The long tail with AR

Everyone is always looking to maximise the value of the assets they create and AR is no different. The 3D models created for the AR can also be re-packaged into 2D friendly formats and leveraged across other digital channels via your website and social channels, and while they’ll not be as effective as in its purest AR execution there is still value in re-skinning these assets for additional traditional media usage. 

Use now a build for the future

The prevalence of AR will continue to increase as the capability of Web AR assets, the capacity of mobile devices and desire of consumers to have a more compelling experience than the passive formats of 2D media, drives mainstream adoption. 

By understanding the strengths of AR and how to leverage it within your product and services, you’re unlocking a lever that can provide a strong touchpoint for the consumer and is a valuable tool when integrated into your broader marketing strategy.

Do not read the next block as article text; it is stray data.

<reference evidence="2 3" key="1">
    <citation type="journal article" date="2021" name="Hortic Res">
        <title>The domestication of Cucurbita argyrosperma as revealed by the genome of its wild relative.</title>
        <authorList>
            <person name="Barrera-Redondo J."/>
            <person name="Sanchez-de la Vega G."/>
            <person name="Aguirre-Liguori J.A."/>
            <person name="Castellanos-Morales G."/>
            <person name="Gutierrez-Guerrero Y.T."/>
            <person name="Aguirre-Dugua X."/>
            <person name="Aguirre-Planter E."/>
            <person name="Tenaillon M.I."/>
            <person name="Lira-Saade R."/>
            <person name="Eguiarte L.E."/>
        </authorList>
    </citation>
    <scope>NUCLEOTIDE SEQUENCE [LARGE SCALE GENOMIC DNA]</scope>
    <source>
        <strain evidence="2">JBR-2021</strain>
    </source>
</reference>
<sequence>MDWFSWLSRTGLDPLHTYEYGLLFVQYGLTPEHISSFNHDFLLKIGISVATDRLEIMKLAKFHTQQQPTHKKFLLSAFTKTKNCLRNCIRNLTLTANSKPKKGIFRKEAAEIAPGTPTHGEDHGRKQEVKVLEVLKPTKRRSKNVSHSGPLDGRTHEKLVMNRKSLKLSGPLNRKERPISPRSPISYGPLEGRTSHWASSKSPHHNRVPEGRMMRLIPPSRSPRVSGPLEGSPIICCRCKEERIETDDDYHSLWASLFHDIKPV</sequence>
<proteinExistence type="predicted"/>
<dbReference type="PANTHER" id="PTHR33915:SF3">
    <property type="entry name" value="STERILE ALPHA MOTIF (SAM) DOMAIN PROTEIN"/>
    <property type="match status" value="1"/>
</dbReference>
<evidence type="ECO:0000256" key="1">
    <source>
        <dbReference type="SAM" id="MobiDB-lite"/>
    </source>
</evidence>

AR in isolation will not solve all your needs, but when used astutely it will cut through the noise and provide users with a fun and informative experience that deepens their knowledge and appreciation of your product, and thereby drives growth.

So when faced with the question of should I use AR, ask these questions:

  • Are the unique selling points of my product hard to understand?
  • Will seeing my product in the ‘room’ doing its thing, make it more sellable?
  • Are my existing 2D assets being ignored?

If the answer to any of these questions is yes – then I suggest you explore how AR could work for you, both now and in the future.

Next, read Marketing Mag’s recent interview with Angus Stevens.

Cover image attributed to My name is Yannick via Unsplash.

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Early Bird